New research is shedding some light on future of the world’s wheat supply. According to a new global study led by a University of Florida scientist, for every degree Celsius that the temperature increases, the world loses 6 percent of its wheat crop.
Researcher Senthold Asseng, a UF professor of agricultural and biological engineering, said he used a computer model approach to reach the finding of temperature increases and wheat production.
“We started this with wheat, as wheat is one of the world’s most important food crops,” said Asseng, whose team’s study was published online in December last year in the journal Nature Climate Change. “The simulations with the multi-crop models showed that warming is already slowing yield gains, despite observed yield increases in the past, at a majority of wheat-growing locations across the globe.”
According to the university, global food production needs to grow 60 percent by 2050 to meet the projected demand from an anticipated population of more than 9 billion people.
“That’s a huge agricultural challenge, complicated by temperature increases due to climate change,” Asseng said.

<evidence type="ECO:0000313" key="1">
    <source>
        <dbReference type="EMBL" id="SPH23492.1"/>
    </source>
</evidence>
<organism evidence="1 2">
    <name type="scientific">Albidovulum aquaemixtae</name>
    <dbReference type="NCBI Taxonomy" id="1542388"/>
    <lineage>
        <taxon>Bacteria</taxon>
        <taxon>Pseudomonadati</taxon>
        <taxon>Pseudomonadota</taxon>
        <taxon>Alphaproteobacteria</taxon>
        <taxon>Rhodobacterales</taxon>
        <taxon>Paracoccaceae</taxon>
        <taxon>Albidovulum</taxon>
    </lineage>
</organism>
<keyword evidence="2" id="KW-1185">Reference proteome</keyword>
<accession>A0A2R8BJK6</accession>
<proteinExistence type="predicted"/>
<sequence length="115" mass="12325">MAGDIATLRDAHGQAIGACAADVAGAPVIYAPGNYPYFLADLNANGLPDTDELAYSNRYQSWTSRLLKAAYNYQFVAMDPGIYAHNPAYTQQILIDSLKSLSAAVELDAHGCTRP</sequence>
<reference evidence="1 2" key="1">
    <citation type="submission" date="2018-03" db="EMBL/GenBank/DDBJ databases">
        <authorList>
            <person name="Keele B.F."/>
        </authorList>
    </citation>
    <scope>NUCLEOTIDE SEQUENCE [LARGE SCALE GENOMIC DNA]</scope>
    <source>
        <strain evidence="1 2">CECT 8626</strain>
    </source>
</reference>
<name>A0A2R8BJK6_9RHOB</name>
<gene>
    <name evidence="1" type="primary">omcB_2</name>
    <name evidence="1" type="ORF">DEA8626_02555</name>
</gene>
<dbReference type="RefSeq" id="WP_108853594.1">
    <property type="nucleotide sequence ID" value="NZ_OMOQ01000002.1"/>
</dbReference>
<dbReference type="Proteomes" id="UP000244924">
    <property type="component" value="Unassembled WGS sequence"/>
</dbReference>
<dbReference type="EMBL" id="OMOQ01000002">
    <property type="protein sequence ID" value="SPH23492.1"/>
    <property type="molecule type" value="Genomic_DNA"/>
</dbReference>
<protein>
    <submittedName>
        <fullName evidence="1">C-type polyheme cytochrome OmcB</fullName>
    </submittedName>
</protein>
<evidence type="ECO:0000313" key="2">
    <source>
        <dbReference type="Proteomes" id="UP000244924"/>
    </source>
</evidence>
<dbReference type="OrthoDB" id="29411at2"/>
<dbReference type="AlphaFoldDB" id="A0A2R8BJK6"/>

By pooling models, as part of the global Agricultural Model Intercomparison and Improvement Project (AgMIP), scientists found they can better predict the impact of warmer temperatures on wheat yield, Asseng said.
Researchers worked with 30 wheat crop models and tested them against field experiments. In those experiments, average season temperatures ranged from 15 to 32 degrees Celsius, or 59 to 89.6 degrees Fahrenheit.
Temperatures in the past 100 years have risen by more than 0.6 degrees globally and are projected to increase by 2 to 4 degrees Celsius by the end of the century, according to the International Panel on Climate Change.
To counteract the decline in wheat, Asseng said new heat-tolerant wheat cultivars and crop management are needed.